UK-visa requirement will reduce CIP revenues, forcing Administration to make up the shortfall in taxes, Isaac says

he United Progressive Party (UPP) is concerned about the revenue
that Antigua and Barbuda stands to lose if the United Kingdom (UK)
shuts down visa-free access by regional countries that offer
Citizenship by Investment Programmes (CIP).

The Commonwealth of Dominica found itself on the unfortunate side
of history by becoming the first such country whose passport-
holders will have to apply for an entry visa.

That decision was taken amidst concerns by the British Government
that – because of the various programmes – the UK’s security is
under threat.

Since then, there has been speculation that holders of Antigua and
Barbuda passports could face a similar fate, resulting in the loss of

Persons seeking a second citizenship found Antigua and Barbuda
attractive because of the visa-free access it provided to Canada, the
United Kingdom, and Europe’s Schengen area. However, the CIP has
lost some appeal since Canada imposed entry restrictions.

Should the UK close the door on us, says UPP Chairman D.Gisele
Isaac, then the country – which is already struggling financially –
will find itself undergoing greater economic hardship.

Isaac notes that the Browne Administration has used CIP funds to
settle many of its debts, including those related to the Alfa Nero
superyacht. It has been paying out US$28,000 a week in salaries and
maintenance of the crew and must do so until the sale transaction is

Isaac describes the CIP as a “slush fund,” since, for years, there has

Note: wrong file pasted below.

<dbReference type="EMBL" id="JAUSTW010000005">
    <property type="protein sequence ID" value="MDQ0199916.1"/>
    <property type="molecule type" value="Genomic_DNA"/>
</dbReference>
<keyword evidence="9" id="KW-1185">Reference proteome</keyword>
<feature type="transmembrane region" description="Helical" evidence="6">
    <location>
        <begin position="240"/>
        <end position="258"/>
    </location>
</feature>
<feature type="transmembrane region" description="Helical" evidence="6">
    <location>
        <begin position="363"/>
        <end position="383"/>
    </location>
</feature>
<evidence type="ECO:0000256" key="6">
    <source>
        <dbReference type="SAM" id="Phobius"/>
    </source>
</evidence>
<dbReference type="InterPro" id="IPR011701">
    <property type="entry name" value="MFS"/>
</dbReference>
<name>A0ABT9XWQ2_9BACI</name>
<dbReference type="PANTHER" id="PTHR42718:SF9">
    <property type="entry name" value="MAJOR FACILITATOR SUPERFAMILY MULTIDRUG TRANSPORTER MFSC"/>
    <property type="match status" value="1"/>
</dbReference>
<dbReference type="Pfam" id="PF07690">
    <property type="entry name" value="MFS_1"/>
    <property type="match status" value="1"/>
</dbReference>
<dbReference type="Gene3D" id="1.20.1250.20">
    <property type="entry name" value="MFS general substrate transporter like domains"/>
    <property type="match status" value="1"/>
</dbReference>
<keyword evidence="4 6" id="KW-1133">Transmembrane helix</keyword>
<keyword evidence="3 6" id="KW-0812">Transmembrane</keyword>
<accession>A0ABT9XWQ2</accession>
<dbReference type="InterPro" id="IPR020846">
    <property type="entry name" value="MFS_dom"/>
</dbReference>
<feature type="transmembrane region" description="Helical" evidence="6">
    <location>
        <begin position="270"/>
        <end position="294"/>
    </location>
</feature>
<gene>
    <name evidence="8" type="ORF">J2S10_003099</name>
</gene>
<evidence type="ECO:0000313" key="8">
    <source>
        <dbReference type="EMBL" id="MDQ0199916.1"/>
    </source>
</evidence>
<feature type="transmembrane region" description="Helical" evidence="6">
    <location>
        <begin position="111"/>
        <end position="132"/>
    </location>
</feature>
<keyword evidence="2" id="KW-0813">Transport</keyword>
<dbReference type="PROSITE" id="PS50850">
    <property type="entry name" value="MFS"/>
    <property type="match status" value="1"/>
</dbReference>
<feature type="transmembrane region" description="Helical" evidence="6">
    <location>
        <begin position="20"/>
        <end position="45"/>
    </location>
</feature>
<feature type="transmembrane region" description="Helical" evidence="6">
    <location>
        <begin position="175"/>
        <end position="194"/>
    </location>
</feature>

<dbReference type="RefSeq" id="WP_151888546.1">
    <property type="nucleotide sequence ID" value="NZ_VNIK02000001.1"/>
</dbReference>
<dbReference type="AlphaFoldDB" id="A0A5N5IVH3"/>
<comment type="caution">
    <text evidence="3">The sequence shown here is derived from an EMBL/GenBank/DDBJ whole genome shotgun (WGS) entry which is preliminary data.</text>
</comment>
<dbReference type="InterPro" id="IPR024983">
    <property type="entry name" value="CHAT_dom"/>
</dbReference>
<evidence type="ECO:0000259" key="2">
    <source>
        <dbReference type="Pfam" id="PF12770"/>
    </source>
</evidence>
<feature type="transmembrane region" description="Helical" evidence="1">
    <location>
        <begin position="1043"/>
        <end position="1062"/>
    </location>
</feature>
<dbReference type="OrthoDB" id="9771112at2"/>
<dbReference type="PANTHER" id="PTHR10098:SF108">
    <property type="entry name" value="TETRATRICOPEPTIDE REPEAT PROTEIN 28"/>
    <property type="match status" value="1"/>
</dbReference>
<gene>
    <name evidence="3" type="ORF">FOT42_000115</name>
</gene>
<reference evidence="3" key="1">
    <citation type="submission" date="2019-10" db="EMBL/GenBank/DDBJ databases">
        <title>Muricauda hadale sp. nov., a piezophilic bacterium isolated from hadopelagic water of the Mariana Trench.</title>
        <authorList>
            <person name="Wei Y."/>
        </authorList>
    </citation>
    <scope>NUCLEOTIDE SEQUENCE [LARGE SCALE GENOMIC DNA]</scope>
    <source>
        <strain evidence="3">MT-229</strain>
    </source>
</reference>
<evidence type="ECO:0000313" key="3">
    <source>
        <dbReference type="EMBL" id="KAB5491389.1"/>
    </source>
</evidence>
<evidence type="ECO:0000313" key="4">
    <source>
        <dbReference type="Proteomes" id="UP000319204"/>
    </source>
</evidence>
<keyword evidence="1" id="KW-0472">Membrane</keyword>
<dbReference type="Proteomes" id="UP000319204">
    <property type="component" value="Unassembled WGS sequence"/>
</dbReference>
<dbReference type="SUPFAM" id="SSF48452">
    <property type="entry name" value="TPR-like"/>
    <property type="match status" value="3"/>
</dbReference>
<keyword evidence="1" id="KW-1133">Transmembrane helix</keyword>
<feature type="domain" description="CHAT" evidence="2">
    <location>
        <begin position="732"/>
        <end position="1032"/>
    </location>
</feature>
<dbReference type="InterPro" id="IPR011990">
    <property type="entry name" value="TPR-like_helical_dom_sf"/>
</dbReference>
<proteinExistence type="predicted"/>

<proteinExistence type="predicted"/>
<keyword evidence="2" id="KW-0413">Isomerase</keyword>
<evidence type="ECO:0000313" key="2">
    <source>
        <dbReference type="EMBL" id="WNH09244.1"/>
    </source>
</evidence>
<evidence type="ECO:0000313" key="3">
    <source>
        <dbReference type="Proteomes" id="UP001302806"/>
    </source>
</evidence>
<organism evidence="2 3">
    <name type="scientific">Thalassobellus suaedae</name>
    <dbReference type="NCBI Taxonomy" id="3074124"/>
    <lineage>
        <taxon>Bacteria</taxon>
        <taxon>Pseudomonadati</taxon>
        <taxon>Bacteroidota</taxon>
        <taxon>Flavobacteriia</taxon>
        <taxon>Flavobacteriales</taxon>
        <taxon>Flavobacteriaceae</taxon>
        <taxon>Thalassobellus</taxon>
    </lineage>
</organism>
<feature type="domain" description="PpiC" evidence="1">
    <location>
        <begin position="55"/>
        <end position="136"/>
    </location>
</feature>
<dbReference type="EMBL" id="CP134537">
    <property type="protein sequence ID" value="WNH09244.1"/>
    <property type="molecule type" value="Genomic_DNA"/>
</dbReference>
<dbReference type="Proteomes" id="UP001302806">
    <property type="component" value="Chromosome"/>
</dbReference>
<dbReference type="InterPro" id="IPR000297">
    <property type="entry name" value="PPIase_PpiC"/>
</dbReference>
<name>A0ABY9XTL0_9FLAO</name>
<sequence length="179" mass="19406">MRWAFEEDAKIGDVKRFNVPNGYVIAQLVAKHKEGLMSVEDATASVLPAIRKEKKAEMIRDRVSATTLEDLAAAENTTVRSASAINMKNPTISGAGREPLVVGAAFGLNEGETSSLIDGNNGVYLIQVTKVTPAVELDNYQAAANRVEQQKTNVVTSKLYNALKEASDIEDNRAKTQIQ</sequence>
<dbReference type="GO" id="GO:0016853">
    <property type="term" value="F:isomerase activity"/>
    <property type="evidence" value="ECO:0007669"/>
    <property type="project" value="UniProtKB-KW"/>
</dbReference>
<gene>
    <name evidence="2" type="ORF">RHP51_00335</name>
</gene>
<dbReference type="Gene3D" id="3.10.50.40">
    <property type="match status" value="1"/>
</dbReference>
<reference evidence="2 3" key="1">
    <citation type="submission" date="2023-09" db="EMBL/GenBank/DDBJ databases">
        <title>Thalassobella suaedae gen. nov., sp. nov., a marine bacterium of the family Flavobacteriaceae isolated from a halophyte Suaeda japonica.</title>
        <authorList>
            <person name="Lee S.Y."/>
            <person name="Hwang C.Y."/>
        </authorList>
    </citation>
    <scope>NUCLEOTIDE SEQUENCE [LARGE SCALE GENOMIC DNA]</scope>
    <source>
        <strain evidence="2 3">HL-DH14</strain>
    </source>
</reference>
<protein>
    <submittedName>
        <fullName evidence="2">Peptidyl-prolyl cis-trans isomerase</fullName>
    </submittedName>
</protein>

been no public accounting for the entity’s income or spending. When
the Administration loses this revenue source, she says, then the lost
income will have to be replaced from somewhere and somehow –
most likely from taxes. 

Accordingly, she envisages that the cost of living will soon soar in
Antigua and Barbuda.

In light of allegations that the Government has defaulted on the Port
Authority loan from the Chinese, the UPP chairman recalls that it
was after – and not during – a Budget Presentation that the hand-
over of the cruise industry was revealed, along with the state of the
cruise port loan.

Accordingly, she is fearful that such a takeover of the Port Authority
could occur if the Administration is unable to service its borrowings
of US$98 million.

Isaac is also curious to learn what the Browne Administration will
do to cushion, or stop, any financial fallout from new restrictions on
the CIP. 

Objectively, she says, she does not think that Antigua and Barbuda
will escape the imposition of UK visas, and she references the
number of scandals that have been associated with the less-than
“stellar citizens” who have obtained our CIP passports.